This week marks the one year anniversary of the capture and death of Osama bin Laden. U.S. Special Forces killed the terrorist on May 2, 2011 in Pakistan (May 1 in the United States). Lawrence Rubin, assistant professor in the Sam Nunn School of International Affairs, says we'll never truly know the significance of bin Laden's death on the future of al-Qaeda and terrorism. That's because three events within the last year may actually have a greater historical impact.
First, the withdrawal of combat troops from Iraq in December removed many of the mobilizing symbols and physical targets for al-Qaeda. The Iraq war had provided tremendous opportunities for recruitment through videos, images and promises of heroism through martyrdom. Since U.S. and coalition troops are no longer in charge of day-to-day security, they do not run the risk of killing civilians and are simply not exposed to attacks.
Second, the tenth anniversary of 9/11 was important because of what didn't happen. There was no attack and no celebration. This "silence" exposed an al-Qaeda on the decline; a group without its famous leader.
Third, and most importantly, the transition from the "Arab Spring" to the "Islamic Spring," or the rise of Islamist parties, is reshaping the Middle East in ways bin Laden never could. The uprisings have refocused attention and the political energies of the most important audience for al-Qaeda, the Arab Muslim world, on new struggles. In fact, since bin Laden's death, the popular uprisings and the subsequent successes of Islamist parties, who have had less than amicable relations with al-Qaeda in the past, have further marginalized al-Qaeda in Arab political discourse.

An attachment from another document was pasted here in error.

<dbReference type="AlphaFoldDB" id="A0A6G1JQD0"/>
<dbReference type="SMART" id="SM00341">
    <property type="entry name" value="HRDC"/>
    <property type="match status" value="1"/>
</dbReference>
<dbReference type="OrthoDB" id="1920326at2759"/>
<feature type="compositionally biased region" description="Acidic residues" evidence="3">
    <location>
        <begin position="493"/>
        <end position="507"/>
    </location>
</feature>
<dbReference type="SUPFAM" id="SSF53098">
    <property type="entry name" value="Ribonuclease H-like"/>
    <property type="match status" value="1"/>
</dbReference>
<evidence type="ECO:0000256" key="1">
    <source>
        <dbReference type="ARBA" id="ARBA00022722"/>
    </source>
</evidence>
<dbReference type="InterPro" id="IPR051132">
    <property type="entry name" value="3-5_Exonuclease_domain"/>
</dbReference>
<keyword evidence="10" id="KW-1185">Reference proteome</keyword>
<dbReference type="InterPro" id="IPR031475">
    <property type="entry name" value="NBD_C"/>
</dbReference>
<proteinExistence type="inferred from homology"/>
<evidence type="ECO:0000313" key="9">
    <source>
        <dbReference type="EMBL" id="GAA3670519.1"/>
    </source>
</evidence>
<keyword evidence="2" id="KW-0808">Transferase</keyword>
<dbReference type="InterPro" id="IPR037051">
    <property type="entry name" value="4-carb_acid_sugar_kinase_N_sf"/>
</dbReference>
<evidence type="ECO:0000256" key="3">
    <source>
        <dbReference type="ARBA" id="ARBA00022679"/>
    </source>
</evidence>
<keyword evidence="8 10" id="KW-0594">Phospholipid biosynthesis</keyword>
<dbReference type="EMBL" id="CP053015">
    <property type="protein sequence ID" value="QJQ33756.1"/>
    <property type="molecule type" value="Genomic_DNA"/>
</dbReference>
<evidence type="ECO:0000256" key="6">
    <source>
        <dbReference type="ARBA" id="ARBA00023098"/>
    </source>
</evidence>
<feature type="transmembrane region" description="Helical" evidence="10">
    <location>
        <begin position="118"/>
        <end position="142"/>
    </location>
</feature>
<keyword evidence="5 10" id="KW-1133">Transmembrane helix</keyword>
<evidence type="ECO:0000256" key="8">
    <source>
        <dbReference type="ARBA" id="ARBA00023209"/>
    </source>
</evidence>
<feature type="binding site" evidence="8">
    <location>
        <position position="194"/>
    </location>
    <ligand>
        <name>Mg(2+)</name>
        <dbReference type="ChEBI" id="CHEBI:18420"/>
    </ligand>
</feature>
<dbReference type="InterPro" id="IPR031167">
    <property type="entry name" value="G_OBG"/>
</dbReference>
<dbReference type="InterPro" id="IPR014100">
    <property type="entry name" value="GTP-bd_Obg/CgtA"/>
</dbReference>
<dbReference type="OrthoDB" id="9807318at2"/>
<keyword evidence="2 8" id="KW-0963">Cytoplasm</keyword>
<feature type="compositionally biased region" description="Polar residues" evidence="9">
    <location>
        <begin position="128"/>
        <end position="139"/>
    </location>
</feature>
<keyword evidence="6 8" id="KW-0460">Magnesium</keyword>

Will al-Qaeda rebound or will the group disappear like many others after losing their charismatic leader? The past year's three major events occured since bin Laden's death. They did not occur because of it. Because they have reversed some of the conditiions that contributed to al-Qaeda's success, it seems that most signs currently point towards the latter.
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